After a six-month pilot in the West Midlands, the UK Government has confirmed that landlords will be compelled to perform "Right to Rent" checks on all prospective tenants to ascertain their immigration status.
Right to Rent checks have generated a number of concerns, from the potential for discrimination by private landlords, to increased homelessness, to the operational burden on housing associations and local authorities. The vast array of UK and international ID documents that may need to be checked only compounds these concerns.
However, most tenants are already subjected to a number of checks, including references from previous landlords and credit scoring, with an increasing number of landlords using the services of specialist tenant referencing companies. These companies, together with Local Authorities and Housing Associations, all use tenant management systems.
As the processing of ID documents can be automated and the complex rules codified by experts into automated decisioning systems, there is an opportunity to improve existing tenant management systems and vetting processes with the addition of automated Right to Rent checks.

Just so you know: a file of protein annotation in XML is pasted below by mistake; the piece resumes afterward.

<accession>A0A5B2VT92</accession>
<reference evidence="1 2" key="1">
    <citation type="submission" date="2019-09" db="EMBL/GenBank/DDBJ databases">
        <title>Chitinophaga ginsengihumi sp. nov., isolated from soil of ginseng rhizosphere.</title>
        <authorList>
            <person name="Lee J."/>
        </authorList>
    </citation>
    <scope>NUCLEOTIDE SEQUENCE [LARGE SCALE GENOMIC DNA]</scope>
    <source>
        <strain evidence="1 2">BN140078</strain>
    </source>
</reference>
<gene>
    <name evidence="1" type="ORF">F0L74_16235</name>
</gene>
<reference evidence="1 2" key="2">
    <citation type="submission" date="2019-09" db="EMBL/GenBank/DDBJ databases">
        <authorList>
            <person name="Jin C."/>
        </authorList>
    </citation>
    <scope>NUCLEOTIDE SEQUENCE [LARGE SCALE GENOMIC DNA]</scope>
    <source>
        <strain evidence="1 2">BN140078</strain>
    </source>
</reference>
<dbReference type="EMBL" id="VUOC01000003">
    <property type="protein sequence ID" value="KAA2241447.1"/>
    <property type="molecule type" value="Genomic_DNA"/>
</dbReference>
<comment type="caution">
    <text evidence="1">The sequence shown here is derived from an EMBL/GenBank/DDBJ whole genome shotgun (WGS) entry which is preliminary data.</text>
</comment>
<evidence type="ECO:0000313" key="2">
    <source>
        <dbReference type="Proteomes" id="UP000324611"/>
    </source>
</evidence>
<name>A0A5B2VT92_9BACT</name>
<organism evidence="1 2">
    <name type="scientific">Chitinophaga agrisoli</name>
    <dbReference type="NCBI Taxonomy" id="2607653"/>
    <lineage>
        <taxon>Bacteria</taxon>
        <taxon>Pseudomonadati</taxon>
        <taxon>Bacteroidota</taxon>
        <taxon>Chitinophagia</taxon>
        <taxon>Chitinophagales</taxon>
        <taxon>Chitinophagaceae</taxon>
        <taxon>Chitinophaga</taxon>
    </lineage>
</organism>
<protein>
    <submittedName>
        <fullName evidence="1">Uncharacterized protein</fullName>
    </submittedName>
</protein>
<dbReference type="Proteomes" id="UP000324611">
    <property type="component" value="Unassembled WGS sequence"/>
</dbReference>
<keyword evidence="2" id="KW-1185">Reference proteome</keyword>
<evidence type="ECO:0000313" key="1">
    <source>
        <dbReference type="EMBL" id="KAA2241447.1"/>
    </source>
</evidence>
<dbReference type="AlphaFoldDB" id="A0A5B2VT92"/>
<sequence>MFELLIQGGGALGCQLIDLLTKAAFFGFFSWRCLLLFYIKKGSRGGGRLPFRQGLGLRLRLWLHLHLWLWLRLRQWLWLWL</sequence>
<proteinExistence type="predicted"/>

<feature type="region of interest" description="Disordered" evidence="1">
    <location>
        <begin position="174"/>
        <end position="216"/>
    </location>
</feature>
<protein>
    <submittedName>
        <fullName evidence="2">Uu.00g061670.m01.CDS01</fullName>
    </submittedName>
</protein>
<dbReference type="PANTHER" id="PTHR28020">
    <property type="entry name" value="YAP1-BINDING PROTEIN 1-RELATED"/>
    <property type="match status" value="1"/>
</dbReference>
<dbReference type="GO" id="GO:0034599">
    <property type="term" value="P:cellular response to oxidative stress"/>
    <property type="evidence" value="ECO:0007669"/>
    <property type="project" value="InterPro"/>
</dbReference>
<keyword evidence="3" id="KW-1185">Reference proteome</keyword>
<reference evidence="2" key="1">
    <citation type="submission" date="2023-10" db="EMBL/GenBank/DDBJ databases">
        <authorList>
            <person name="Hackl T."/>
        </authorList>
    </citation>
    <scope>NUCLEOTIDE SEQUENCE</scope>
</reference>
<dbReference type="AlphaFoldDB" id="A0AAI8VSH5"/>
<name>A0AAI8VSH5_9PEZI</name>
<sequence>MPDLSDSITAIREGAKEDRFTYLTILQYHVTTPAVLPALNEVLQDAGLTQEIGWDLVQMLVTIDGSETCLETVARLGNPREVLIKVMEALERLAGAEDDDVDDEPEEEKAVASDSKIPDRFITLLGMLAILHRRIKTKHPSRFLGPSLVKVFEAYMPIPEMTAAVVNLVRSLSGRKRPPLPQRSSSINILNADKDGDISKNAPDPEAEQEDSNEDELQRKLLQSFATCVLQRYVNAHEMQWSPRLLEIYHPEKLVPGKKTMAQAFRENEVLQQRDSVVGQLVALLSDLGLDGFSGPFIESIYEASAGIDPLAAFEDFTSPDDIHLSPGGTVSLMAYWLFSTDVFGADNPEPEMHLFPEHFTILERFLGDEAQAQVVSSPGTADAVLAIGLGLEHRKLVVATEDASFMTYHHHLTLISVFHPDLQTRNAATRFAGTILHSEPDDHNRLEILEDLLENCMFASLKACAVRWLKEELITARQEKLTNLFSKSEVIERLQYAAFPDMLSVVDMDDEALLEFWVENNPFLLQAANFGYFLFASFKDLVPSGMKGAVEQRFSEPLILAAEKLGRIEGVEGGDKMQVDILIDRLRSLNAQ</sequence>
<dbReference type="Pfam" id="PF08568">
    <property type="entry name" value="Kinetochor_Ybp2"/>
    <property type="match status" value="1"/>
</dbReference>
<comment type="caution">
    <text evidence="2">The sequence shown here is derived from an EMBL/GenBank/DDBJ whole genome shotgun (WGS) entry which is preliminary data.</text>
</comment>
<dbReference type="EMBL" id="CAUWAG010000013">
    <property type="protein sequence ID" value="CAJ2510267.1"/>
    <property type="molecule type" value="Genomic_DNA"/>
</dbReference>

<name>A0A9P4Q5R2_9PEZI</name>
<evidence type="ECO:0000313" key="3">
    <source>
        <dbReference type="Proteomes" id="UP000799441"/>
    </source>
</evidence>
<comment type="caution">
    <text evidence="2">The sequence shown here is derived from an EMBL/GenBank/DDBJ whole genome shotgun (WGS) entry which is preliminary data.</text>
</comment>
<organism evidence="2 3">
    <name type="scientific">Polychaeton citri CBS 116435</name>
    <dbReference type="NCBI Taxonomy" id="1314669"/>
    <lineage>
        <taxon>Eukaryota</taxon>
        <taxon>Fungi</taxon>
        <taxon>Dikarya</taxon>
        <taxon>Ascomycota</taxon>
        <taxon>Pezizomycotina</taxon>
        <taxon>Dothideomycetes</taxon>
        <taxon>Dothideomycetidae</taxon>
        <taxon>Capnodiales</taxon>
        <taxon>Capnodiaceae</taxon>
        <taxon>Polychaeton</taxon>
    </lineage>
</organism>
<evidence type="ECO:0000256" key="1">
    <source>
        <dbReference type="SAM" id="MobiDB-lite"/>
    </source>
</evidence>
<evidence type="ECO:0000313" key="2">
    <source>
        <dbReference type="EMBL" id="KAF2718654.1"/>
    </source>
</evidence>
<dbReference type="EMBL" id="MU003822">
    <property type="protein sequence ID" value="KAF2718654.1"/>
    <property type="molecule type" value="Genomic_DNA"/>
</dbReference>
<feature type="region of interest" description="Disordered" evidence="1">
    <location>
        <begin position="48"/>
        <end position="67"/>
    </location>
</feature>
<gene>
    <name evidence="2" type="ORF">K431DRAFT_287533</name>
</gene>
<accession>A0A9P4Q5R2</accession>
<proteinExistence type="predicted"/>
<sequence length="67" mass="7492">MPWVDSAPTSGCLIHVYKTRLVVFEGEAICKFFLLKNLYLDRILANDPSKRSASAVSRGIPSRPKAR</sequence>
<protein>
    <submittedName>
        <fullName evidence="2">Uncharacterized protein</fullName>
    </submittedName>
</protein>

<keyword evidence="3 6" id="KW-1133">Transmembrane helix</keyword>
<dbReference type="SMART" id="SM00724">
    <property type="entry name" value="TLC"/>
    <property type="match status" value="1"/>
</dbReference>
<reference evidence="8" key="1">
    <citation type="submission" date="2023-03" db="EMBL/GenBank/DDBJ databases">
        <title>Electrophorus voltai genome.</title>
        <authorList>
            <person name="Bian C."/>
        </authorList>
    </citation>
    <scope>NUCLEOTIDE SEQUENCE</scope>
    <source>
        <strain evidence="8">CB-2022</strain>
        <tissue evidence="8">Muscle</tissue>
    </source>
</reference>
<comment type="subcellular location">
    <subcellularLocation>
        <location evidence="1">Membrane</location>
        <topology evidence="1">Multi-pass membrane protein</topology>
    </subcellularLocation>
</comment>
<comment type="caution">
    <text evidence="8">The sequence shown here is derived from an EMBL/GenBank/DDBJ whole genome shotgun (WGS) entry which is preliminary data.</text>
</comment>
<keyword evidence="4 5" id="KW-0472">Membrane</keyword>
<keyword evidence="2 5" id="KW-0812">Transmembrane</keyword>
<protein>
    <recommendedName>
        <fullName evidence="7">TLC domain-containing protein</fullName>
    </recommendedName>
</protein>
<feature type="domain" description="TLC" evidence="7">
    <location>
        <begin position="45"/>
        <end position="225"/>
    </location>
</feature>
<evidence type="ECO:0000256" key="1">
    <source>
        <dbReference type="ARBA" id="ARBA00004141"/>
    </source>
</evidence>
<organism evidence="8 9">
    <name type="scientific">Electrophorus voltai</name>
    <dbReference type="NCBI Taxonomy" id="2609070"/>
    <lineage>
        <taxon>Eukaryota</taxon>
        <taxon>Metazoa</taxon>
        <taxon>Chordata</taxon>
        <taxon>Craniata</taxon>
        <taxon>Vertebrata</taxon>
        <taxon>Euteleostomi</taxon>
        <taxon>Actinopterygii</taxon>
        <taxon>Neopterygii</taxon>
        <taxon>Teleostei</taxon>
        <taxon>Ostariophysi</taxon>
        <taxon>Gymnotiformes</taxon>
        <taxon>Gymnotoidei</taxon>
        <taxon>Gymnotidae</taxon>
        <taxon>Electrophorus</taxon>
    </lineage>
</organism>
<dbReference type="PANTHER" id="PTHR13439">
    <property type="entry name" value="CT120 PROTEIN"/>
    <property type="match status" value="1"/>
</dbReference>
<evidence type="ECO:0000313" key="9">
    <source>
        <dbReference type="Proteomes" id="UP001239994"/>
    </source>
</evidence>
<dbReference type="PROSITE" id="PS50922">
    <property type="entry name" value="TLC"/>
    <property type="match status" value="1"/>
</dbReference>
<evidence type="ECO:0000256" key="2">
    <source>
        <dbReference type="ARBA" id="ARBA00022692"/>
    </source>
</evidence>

Fears of greatly increased costs are unfounded: there is no need for expensive document scanners with simple cost-per-check pricing for instant online services that can also automatically verify previous addresses and check for counterfeit documents and other risk factors.
This will not only reduce the administration and compliance risk burden faced by landlords but will also help address the fears of discrimination, as an automatically validated document is just that - systems don't discriminate on names or accents.
Compulsory checks by landlords on the immigration status of new tenants are to be introduced across the country from February, Home Office ministers have announced.